Last week Louise participated in a Q&A interview with Cinderella herself – the beautiful Lily James! Beeb posted this for me because I ran out of time but I wanted to add what she was like.
Lily was exactly what you would expect Cinderella to be. She was so kind and funny. She was cute and petite. She smiled the entire time. I took a lot of pictures of her and almost everyone was a good one. She generally loves acting and it shows in her characters.
Lily spoke about stepping into Cinderella’s shoes – literally – and her excitement in getting the role. She also discussed what the fairy tale means to little girls today, explained the fire hazard of wearing a large dress, and told us how exactly a princess navigates a port-a-loo!
LJ: Ken rang me himself and I screamed so loudly I’m sure I burst his eardrum. He said, “I’d like you–, I want you to be my Cinderella.” I was on set and I screamed. And Laura and Michelle came running over and, and they knew I’d been doing this torturous audition process and they’re like, ‘what is it, what is it?’ And then Ken was like, ‘you’re not allowed to tell anyone.’ So, I was like, ‘oh, nothing, nothing.’ And then, later that day, Hugh Bonneville announced the Downton dining room table. It was really sweet.
Q: Can you tell us about your experience with the dress? I’m obsessed with the dress.
LJ: Me too. [LAUGHS] The dress is insane. When I first put it on – there’s a scene from Runaway Bride with Julia Roberts where she puts this dress on and she looks in the mirror and, I think Richard Gere is looking really handsome somewhere and she just goes like swoosh, swoosh. She makes this sound and I put it on and I felt like Julia Roberts, it was just the best feeling ever. I was so nervous about this bit of the movie ‘cause it’s the bit where she’s the princess. It’s the moment, you know, and I think, ‘how can anyone live up to that?’ Really, you know, it’s this fairy tale, it’s this sort of thing that’s very far removed from me. And then I put on that gown and I just felt transformed and it felt like a suit of honor. But, [LAUGHS], it was really hard to wear and it was incredibly tight and incredibly – it had a life of it’s own basically.
Q: Was the dress heavy?
LJ: Yeah, it was really heavy. It was like crazy heavy and it pulled down on my waist and it took about twenty minutes to get in and twenty minutes to get out. [LAUGHS] It was kind of cool because it was almost like a ritual every morning. I’d have my dress – we’d start from the very bottom and slowly I’d, sort of, it would take a bit of time, we’d have some music on. But, the only thing was if I needed to toilet. [LAUGHS] And, you know, you’re always so rushed when you’re filming so it would be like a forty minute break, so the crew would be like, ‘God, where’s Lily?’ Me and Helena had same problem so in the end, we had these like port-a-loo’s that we’d like put under us. [LAUGHS] And it was like the most unglamorous thing ever. Um, [LAUGHS], so Helena and I would sometimes be, like, in our tent and be next door and be both using the port-a-loo’s at the same time. [LAUGHS]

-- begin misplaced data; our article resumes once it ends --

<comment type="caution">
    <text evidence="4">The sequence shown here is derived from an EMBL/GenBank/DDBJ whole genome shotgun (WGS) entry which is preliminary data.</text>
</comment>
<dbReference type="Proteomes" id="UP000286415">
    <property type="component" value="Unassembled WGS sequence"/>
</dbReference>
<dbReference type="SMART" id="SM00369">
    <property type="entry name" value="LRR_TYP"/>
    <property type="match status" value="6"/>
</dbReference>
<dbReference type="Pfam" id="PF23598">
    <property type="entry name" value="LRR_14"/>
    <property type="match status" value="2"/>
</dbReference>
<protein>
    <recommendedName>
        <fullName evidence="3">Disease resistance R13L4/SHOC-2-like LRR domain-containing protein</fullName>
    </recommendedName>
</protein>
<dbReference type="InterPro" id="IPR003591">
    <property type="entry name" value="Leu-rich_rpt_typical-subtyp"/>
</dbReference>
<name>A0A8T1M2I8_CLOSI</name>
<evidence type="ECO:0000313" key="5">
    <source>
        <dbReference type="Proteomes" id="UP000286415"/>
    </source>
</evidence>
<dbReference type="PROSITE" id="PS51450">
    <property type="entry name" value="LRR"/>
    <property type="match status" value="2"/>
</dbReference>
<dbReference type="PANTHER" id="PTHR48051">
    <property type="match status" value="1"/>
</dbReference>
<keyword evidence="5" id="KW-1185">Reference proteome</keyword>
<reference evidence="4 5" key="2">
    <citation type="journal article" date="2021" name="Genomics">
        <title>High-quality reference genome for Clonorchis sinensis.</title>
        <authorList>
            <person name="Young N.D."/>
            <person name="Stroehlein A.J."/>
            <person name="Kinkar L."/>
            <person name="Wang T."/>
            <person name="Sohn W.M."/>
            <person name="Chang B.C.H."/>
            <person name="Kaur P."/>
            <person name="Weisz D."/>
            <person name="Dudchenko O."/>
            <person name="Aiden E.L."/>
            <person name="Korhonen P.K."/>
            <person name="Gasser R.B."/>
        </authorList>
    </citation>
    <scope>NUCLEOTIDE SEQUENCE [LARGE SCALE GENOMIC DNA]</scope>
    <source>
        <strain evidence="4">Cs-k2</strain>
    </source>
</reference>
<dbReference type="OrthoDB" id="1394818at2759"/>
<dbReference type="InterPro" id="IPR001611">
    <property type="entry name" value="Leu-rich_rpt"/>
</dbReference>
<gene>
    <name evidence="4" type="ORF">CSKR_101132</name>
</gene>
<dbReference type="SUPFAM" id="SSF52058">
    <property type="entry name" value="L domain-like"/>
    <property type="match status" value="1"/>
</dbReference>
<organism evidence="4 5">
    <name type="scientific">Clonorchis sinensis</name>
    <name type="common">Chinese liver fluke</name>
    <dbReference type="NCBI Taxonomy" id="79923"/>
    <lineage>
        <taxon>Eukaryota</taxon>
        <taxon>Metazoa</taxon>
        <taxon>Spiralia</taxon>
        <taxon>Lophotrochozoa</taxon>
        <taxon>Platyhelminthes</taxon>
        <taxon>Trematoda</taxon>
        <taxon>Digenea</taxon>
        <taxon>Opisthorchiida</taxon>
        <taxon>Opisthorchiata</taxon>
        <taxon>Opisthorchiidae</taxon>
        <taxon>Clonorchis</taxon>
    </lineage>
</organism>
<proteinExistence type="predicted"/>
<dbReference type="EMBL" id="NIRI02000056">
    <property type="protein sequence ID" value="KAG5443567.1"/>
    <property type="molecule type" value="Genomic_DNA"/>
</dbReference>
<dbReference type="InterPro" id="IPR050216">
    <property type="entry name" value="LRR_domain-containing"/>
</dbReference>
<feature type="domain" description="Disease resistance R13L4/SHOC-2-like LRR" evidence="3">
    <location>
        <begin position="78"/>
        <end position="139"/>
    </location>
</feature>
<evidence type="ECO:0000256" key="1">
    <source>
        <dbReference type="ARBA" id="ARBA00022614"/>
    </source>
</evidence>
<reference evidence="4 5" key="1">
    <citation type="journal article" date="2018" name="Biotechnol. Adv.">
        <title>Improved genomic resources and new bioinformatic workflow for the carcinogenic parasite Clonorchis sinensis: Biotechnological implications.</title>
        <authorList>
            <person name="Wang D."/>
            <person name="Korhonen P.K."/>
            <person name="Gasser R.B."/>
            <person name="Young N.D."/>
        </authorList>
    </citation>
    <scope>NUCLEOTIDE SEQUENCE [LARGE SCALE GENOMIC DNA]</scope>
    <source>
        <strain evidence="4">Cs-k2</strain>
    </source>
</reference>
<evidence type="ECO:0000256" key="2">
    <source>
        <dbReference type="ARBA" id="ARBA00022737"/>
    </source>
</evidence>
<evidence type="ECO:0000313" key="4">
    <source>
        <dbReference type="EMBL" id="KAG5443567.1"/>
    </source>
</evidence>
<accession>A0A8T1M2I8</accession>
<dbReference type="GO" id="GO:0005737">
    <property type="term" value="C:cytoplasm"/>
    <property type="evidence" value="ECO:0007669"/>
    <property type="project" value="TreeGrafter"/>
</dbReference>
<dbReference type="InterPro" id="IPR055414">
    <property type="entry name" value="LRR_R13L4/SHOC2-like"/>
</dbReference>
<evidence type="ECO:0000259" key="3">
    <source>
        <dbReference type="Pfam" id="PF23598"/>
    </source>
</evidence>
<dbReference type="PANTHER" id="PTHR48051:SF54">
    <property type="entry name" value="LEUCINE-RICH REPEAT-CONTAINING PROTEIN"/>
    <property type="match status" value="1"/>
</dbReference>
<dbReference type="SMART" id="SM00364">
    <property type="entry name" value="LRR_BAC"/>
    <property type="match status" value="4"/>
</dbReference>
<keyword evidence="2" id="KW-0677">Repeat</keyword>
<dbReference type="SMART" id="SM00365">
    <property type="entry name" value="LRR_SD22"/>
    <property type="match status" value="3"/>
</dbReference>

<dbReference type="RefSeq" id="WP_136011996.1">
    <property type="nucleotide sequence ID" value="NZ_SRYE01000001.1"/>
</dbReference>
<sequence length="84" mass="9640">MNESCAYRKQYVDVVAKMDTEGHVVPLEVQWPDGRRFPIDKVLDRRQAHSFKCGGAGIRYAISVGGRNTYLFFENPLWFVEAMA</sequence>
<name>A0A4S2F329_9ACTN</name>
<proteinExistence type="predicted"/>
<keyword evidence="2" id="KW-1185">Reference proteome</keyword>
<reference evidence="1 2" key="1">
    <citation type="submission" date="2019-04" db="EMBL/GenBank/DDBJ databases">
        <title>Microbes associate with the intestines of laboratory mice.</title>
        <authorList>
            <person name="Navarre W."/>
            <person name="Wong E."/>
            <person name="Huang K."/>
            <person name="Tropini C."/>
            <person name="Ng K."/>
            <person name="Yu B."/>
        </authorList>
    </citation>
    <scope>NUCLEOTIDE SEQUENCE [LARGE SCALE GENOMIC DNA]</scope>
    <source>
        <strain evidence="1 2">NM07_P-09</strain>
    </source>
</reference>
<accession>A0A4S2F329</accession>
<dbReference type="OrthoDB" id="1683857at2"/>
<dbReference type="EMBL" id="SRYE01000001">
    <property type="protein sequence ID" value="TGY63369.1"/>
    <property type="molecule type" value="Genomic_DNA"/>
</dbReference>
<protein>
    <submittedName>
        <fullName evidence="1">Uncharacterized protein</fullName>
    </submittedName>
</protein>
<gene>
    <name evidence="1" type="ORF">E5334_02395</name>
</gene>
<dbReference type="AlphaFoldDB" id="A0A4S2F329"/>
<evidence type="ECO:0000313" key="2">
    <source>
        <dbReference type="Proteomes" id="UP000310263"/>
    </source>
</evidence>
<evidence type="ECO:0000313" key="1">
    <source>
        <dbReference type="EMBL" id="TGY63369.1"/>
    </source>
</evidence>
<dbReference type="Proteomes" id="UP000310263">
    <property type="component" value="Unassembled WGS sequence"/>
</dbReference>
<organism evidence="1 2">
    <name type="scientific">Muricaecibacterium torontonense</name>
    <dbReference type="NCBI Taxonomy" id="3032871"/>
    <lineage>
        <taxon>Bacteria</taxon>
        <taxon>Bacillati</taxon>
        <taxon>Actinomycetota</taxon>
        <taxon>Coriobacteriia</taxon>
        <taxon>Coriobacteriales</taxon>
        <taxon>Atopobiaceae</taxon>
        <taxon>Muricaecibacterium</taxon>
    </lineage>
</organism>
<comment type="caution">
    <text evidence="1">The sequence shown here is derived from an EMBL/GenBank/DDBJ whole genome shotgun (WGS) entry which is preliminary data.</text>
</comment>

Q: Was that a designer dress or was that custom for you?
LJ: That was Sandy Powell. It’s all Sandy Powell. She’s amazing and that wedding gown was – I feel like so sad that it was only in the film for like thirty seconds. I was like, ‘Ken, you’ve gotta shoot it from the back, you’ve gotta shoot it from the back.’ ‘Cause the flowers were hand painted and, you know, the detail that goes into these dresses.
And that veil, and the crown, and actually we did the hair like how Cinderella in the animation wears it at the ball, so that was a kind of like little echo. And that dress I was doing a sort of photo shoot in it one day when we were so busy and I rushed in and we did the photos. And, at Pinewood Studios it’s just, it’s England and it’s cold and it’s miserable and gray. And I rushed in, I was so cold and I was walking past this heater and my skirt caught on fire. [LAUGHS] And I didn’t care about myself I was like, ‘the skirt!’ And it was all hand painted flowers and they had to redo, like a whole section of the skirt.
Q: So, next to the dress you think about the glass slipper. How was that? Were they comfortable? Were they really made out of glass?
LJ: They were really made out of Swarovski crystals, so, even more amazing. They’re so beautiful but, sadly, I hate saying this, but, they don’t fit any human foot. [LAUGHS] So, I’m glad it’s no foot – if it was just my foot it didn’t fit I’d feel really un-Cinderella-y. But um, yes, so the prince is still looking for his princess. [LAUGHS]
Q: What would you tell young girls today that your character Cinderella – how is it relevant to them? What is the message that Cinderella has for them today? ‘Cause it is a bit of an old fashioned, some would say, out of date message.
LJ: Yeah, well, I think with our film, was being really faithful to the fairytale. This is a girl that’s not sitting around waiting for a prince to come and save her. That she’s got this unbelievable strength and it doesn’t come from fighting or from, you know, what happens, it comes from within. And the strength is her courage and her kindness and that, if she has that, she can, in a way, deal with as best she can what life throws at her. And by being this person, you know she’s being the best version of herself. And with such an open heart when she does meet the prince not knowing who he is, he falls for her because she’s a strong, powerful, you know, beautiful from within woman. That’s the idea.